1. The 13-year-old appellant was found by the juvenile court judge to have committed two acts of theft and to have stabbed his employer. This appeal is from a final order of placement in a juvenile detention home. The juvenile admitted the stabbing and claimed it was done in self-defense. The witness for the State offered testimony sufficient to support a finding both that the stabbing was in anger rather than self-defense and that the boy had in fact stolen sums of money on previous occasions. It is therefore sufficient to support the judgment. Appellant contends that the prosecutrix' evidence, taken as a whole, is incredible in that if she had been sure, as she now testifies, that the juvenile was taking money from a money box, cash register, and her purse, she would not have allowed him to continue working as she did. Patton v. State, 117 Ga. 230 (5) (43 SE 533). "The motives actuating the witnesses for the State were for consideration by the jury in weighing their testimony, and may not be inquired into by this court." Nelson v. State, 19 Ga. App. 141 (91 SE 219). What appellant here seeks to question are not inherently impossible states of facts but rather what he considers to be improbable motives, and this question is for the trior of fact alone.
2. The juvenile court petition alleged that on a given date the child "attacked petitioner with a butcher knife and did wound her in the back." The juvenile admitted the act but claimed it was because his employer grabbed him and was choking him. The judge ruled in part: "The court finds as a matter of fact that the petitioner has established beyond a reasonable doubt that this juvenile did commit an aggravated assault upon her person with intent to kill and with a deadly weapon as charged in the petition." It is contended that this ruling is error because the petition did not in fact charge an assault with intent to kill. Assault with a deadly weapon having been proved (using a butcher knife to stab another in the back being likely to produce death), the question resolved itself into whether the defendant was motivated by malice or by passion. Harrington v. State, 70 Ga. App. 55 (27 SE2d 352). Intent to kill may be inferred under the circumstances. Lovett v. State, 9 Ga. App. 232 (3) (70 SE 989). Nevertheless, it is true that intent to murder was not charged by the prosecutrix, the defendant was not put on notice that he was being accused of an attempt to take a human life, and the evidence of the prosecutrix herself, who is the only eyewitness, is to the effect that the knife was lying by chance immediately at hand and that the defendant seized and struck with it only when the prosecutrix refused to let him leave and announced her intention of taking him immediately to his father to settle the question of her accusations that he had stolen money. There is no doubt that fear of his father was the immediate precipitating cause of the attack. The words in the order: ". . . with intent to kill . . . as charged in the petition" are incorrect and are not sufficiently supported by evidence.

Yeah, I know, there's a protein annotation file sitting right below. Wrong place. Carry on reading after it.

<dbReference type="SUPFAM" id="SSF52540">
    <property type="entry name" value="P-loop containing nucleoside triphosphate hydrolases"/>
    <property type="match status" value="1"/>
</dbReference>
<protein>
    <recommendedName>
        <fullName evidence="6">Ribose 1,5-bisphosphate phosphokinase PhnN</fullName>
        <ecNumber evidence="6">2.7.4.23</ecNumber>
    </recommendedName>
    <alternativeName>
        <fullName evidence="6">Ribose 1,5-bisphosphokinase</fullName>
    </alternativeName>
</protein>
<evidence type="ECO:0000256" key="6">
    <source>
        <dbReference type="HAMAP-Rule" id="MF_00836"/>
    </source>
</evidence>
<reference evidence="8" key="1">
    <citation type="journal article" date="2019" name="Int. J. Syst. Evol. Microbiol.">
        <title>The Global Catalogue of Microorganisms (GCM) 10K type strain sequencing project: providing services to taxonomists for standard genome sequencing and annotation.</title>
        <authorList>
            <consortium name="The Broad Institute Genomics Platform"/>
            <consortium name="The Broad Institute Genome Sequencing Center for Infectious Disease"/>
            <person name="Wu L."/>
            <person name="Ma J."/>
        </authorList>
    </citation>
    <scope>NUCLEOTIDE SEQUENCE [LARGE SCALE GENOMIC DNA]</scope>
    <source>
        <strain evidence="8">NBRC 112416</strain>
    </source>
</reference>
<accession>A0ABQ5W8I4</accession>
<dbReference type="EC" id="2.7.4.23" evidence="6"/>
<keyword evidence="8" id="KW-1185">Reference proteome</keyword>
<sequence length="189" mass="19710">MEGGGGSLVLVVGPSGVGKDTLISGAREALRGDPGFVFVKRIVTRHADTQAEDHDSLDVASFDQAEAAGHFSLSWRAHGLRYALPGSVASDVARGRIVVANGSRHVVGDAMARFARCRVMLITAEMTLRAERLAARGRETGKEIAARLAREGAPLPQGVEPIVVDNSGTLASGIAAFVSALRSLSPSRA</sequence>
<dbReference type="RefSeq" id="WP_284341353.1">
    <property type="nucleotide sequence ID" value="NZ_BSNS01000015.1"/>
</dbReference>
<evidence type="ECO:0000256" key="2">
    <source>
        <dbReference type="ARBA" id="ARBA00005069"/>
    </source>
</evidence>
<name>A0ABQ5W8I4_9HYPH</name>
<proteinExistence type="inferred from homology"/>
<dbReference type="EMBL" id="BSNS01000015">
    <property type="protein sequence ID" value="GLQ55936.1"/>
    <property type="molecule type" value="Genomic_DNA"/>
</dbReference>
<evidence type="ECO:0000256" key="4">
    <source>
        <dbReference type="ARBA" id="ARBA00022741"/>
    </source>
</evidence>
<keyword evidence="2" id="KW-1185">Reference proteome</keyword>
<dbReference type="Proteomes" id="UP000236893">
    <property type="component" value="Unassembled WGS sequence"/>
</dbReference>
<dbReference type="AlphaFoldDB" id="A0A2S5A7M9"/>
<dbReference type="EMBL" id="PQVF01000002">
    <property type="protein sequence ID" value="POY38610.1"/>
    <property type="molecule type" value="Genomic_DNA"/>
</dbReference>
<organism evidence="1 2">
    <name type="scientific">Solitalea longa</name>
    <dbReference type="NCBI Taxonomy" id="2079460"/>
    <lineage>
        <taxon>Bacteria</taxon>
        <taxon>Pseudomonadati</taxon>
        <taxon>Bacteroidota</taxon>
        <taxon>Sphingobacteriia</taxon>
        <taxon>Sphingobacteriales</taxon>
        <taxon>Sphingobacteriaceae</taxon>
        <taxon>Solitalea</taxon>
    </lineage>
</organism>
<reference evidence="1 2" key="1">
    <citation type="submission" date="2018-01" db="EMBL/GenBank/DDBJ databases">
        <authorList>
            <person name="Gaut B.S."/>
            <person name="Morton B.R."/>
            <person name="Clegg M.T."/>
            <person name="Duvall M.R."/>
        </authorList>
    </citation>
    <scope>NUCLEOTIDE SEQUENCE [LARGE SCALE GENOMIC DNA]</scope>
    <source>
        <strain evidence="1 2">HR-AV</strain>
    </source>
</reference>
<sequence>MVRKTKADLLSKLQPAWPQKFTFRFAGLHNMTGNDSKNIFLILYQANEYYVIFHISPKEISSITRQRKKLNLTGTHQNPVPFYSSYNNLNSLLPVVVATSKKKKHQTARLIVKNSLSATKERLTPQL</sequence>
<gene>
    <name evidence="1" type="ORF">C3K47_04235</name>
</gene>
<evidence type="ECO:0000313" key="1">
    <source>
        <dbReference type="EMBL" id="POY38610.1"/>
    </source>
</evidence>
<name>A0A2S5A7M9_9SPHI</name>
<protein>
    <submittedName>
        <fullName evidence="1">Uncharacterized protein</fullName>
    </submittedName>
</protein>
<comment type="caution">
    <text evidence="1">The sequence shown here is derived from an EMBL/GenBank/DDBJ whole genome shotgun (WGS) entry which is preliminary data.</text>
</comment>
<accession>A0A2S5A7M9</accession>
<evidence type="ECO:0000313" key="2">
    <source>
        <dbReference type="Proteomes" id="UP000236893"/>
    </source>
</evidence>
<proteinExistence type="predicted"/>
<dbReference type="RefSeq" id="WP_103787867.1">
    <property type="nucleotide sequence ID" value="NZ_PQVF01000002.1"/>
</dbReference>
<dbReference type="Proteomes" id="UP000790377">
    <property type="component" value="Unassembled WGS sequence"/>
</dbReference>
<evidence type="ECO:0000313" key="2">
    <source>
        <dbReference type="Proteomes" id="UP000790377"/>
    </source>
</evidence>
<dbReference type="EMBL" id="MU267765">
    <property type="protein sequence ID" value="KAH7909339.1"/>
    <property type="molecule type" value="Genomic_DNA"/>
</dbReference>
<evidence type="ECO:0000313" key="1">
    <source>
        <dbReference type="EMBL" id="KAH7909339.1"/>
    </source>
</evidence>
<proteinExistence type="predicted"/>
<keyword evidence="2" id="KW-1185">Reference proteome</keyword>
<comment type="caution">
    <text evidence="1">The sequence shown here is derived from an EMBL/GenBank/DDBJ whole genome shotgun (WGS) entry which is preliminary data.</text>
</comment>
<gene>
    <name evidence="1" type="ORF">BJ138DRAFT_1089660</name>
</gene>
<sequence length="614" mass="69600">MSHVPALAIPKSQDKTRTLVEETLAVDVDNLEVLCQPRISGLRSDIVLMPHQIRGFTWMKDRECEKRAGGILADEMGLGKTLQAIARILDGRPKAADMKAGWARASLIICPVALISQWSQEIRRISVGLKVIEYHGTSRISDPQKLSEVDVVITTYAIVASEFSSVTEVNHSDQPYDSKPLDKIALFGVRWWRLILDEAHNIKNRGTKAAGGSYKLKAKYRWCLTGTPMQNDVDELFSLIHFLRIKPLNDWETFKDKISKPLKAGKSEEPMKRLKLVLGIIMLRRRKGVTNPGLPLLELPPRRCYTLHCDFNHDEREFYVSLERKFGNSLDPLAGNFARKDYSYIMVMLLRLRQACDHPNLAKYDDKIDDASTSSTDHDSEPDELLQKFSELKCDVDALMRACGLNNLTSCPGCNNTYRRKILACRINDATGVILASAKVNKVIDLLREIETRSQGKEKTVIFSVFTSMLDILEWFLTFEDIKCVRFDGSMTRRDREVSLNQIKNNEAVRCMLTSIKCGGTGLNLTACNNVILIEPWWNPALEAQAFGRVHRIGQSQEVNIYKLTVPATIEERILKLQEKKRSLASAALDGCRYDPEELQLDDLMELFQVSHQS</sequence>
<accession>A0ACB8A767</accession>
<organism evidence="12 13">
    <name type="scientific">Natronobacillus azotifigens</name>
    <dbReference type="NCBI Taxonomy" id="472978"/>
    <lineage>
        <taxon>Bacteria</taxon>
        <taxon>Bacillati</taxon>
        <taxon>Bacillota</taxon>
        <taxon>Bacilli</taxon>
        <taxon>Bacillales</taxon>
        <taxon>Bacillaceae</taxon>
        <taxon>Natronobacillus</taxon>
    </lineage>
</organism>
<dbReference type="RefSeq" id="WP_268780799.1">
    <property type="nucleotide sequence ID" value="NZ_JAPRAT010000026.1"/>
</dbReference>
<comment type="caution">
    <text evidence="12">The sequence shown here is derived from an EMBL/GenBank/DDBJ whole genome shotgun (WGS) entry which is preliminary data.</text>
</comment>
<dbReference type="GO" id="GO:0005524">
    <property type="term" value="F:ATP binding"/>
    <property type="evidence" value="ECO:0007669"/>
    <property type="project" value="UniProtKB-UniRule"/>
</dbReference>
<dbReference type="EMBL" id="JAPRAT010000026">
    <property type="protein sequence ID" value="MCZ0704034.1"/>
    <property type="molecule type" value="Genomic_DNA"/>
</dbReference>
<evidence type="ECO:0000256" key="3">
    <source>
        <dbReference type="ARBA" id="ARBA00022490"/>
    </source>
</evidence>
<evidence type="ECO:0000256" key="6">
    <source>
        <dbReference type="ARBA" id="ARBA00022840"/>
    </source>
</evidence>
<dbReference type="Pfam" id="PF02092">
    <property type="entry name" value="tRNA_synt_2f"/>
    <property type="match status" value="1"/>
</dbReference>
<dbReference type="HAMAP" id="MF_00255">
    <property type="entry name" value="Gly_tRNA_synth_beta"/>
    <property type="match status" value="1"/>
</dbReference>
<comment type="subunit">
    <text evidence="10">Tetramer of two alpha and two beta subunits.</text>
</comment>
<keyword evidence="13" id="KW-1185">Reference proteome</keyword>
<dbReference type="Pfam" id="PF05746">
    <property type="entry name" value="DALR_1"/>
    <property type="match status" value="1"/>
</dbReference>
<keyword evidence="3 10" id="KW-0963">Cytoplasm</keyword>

D. D. Veal, for appellee.